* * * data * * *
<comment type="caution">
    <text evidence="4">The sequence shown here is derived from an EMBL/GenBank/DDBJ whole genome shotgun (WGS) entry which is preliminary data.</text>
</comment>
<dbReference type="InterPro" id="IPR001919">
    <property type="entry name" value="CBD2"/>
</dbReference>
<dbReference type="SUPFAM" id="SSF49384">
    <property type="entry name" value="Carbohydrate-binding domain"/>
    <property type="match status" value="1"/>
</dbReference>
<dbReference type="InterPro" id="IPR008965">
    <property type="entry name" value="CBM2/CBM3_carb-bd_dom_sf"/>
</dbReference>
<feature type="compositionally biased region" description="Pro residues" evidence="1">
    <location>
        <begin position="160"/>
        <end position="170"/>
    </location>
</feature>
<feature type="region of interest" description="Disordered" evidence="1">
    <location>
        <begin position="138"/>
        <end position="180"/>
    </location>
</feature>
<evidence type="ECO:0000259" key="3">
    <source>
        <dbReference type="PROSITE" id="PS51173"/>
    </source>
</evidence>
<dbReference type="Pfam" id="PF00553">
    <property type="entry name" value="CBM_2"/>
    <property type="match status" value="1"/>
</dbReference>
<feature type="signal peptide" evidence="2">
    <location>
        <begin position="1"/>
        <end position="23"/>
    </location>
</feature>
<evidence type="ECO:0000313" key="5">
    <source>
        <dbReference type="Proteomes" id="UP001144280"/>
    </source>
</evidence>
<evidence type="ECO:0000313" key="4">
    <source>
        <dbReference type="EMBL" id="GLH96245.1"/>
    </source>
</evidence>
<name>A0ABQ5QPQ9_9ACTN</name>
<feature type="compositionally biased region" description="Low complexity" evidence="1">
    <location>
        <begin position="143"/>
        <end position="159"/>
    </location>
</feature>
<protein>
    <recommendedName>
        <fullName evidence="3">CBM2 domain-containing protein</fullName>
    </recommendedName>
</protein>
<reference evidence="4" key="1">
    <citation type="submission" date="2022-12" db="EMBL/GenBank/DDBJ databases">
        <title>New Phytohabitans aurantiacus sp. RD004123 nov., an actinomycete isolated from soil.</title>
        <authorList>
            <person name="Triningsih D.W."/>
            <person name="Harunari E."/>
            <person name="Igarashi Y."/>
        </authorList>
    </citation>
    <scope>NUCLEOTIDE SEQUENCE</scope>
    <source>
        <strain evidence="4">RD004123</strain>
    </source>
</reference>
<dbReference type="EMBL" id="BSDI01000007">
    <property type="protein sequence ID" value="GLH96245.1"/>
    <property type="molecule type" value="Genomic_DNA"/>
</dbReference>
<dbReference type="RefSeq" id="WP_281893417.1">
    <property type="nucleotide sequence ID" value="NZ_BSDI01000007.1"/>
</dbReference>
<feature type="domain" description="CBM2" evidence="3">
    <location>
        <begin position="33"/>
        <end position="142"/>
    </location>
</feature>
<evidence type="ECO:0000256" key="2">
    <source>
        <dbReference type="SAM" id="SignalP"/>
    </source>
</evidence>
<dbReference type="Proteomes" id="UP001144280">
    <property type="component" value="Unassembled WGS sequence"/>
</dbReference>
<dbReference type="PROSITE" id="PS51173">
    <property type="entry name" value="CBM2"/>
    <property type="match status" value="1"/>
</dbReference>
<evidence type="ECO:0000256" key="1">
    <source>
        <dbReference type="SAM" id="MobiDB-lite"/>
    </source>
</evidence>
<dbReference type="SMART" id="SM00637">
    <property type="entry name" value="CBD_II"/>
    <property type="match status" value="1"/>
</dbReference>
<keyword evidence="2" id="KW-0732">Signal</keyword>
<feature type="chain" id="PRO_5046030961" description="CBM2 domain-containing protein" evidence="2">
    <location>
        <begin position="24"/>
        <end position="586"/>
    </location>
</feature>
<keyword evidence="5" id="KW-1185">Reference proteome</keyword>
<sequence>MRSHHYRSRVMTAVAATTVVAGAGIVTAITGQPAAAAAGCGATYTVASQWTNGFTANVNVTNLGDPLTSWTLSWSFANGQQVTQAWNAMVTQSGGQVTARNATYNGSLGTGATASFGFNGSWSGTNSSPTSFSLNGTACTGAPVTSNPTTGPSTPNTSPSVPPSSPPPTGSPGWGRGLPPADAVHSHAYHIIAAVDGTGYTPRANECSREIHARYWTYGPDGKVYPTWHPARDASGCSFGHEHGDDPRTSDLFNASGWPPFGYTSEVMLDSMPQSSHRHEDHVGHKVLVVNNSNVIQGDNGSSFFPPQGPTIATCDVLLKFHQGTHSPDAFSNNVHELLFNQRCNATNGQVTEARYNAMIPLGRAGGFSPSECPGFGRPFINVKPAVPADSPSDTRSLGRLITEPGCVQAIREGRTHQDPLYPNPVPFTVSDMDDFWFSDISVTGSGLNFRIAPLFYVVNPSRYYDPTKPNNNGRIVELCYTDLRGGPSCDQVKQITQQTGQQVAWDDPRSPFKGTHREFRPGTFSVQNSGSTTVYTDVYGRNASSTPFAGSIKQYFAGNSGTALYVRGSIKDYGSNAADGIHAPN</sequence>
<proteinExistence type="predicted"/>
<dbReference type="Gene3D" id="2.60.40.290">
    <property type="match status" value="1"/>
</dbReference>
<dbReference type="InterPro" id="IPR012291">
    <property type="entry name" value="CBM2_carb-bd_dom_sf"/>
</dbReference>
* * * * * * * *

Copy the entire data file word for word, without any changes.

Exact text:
<comment type="caution">
    <text evidence="4">The sequence shown here is derived from an EMBL/GenBank/DDBJ whole genome shotgun (WGS) entry which is preliminary data.</text>
</comment>
<dbReference type="InterPro" id="IPR001919">
    <property type="entry name" value="CBD2"/>
</dbReference>
<dbReference type="SUPFAM" id="SSF49384">
    <property type="entry name" value="Carbohydrate-binding domain"/>
    <property type="match status" value="1"/>
</dbReference>
<dbReference type="InterPro" id="IPR008965">
    <property type="entry name" value="CBM2/CBM3_carb-bd_dom_sf"/>
</dbReference>
<feature type="compositionally biased region" description="Pro residues" evidence="1">
    <location>
        <begin position="160"/>
        <end position="170"/>
    </location>
</feature>
<feature type="region of interest" description="Disordered" evidence="1">
    <location>
        <begin position="138"/>
        <end position="180"/>
    </location>
</feature>
<evidence type="ECO:0000259" key="3">
    <source>
        <dbReference type="PROSITE" id="PS51173"/>
    </source>
</evidence>
<dbReference type="Pfam" id="PF00553">
    <property type="entry name" value="CBM_2"/>
    <property type="match status" value="1"/>
</dbReference>
<feature type="signal peptide" evidence="2">
    <location>
        <begin position="1"/>
        <end position="23"/>
    </location>
</feature>
<evidence type="ECO:0000313" key="5">
    <source>
        <dbReference type="Proteomes" id="UP001144280"/>
    </source>
</evidence>
<evidence type="ECO:0000313" key="4">
    <source>
        <dbReference type="EMBL" id="GLH96245.1"/>
    </source>
</evidence>
<name>A0ABQ5QPQ9_9ACTN</name>
<feature type="compositionally biased region" description="Low complexity" evidence="1">
    <location>
        <begin position="143"/>
        <end position="159"/>
    </location>
</feature>
<protein>
    <recommendedName>
        <fullName evidence="3">CBM2 domain-containing protein</fullName>
    </recommendedName>
</protein>
<reference evidence="4" key="1">
    <citation type="submission" date="2022-12" db="EMBL/GenBank/DDBJ databases">
        <title>New Phytohabitans aurantiacus sp. RD004123 nov., an actinomycete isolated from soil.</title>
        <authorList>
            <person name="Triningsih D.W."/>
            <person name="Harunari E."/>
            <person name="Igarashi Y."/>
        </authorList>
    </citation>
    <scope>NUCLEOTIDE SEQUENCE</scope>
    <source>
        <strain evidence="4">RD004123</strain>
    </source>
</reference>
<dbReference type="EMBL" id="BSDI01000007">
    <property type="protein sequence ID" value="GLH96245.1"/>
    <property type="molecule type" value="Genomic_DNA"/>
</dbReference>
<dbReference type="RefSeq" id="WP_281893417.1">
    <property type="nucleotide sequence ID" value="NZ_BSDI01000007.1"/>
</dbReference>
<feature type="domain" description="CBM2" evidence="3">
    <location>
        <begin position="33"/>
        <end position="142"/>
    </location>
</feature>
<evidence type="ECO:0000256" key="2">
    <source>
        <dbReference type="SAM" id="SignalP"/>
    </source>
</evidence>
<dbReference type="Proteomes" id="UP001144280">
    <property type="component" value="Unassembled WGS sequence"/>
</dbReference>
<dbReference type="PROSITE" id="PS51173">
    <property type="entry name" value="CBM2"/>
    <property type="match status" value="1"/>
</dbReference>
<evidence type="ECO:0000256" key="1">
    <source>
        <dbReference type="SAM" id="MobiDB-lite"/>
    </source>
</evidence>
<dbReference type="SMART" id="SM00637">
    <property type="entry name" value="CBD_II"/>
    <property type="match status" value="1"/>
</dbReference>
<keyword evidence="2" id="KW-0732">Signal</keyword>
<feature type="chain" id="PRO_5046030961" description="CBM2 domain-containing protein" evidence="2">
    <location>
        <begin position="24"/>
        <end position="586"/>
    </location>
</feature>
<keyword evidence="5" id="KW-1185">Reference proteome</keyword>
<sequence>MRSHHYRSRVMTAVAATTVVAGAGIVTAITGQPAAAAAGCGATYTVASQWTNGFTANVNVTNLGDPLTSWTLSWSFANGQQVTQAWNAMVTQSGGQVTARNATYNGSLGTGATASFGFNGSWSGTNSSPTSFSLNGTACTGAPVTSNPTTGPSTPNTSPSVPPSSPPPTGSPGWGRGLPPADAVHSHAYHIIAAVDGTGYTPRANECSREIHARYWTYGPDGKVYPTWHPARDASGCSFGHEHGDDPRTSDLFNASGWPPFGYTSEVMLDSMPQSSHRHEDHVGHKVLVVNNSNVIQGDNGSSFFPPQGPTIATCDVLLKFHQGTHSPDAFSNNVHELLFNQRCNATNGQVTEARYNAMIPLGRAGGFSPSECPGFGRPFINVKPAVPADSPSDTRSLGRLITEPGCVQAIREGRTHQDPLYPNPVPFTVSDMDDFWFSDISVTGSGLNFRIAPLFYVVNPSRYYDPTKPNNNGRIVELCYTDLRGGPSCDQVKQITQQTGQQVAWDDPRSPFKGTHREFRPGTFSVQNSGSTTVYTDVYGRNASSTPFAGSIKQYFAGNSGTALYVRGSIKDYGSNAADGIHAPN</sequence>
<proteinExistence type="predicted"/>
<dbReference type="Gene3D" id="2.60.40.290">
    <property type="match status" value="1"/>
</dbReference>
<dbReference type="InterPro" id="IPR012291">
    <property type="entry name" value="CBM2_carb-bd_dom_sf"/>
</dbReference>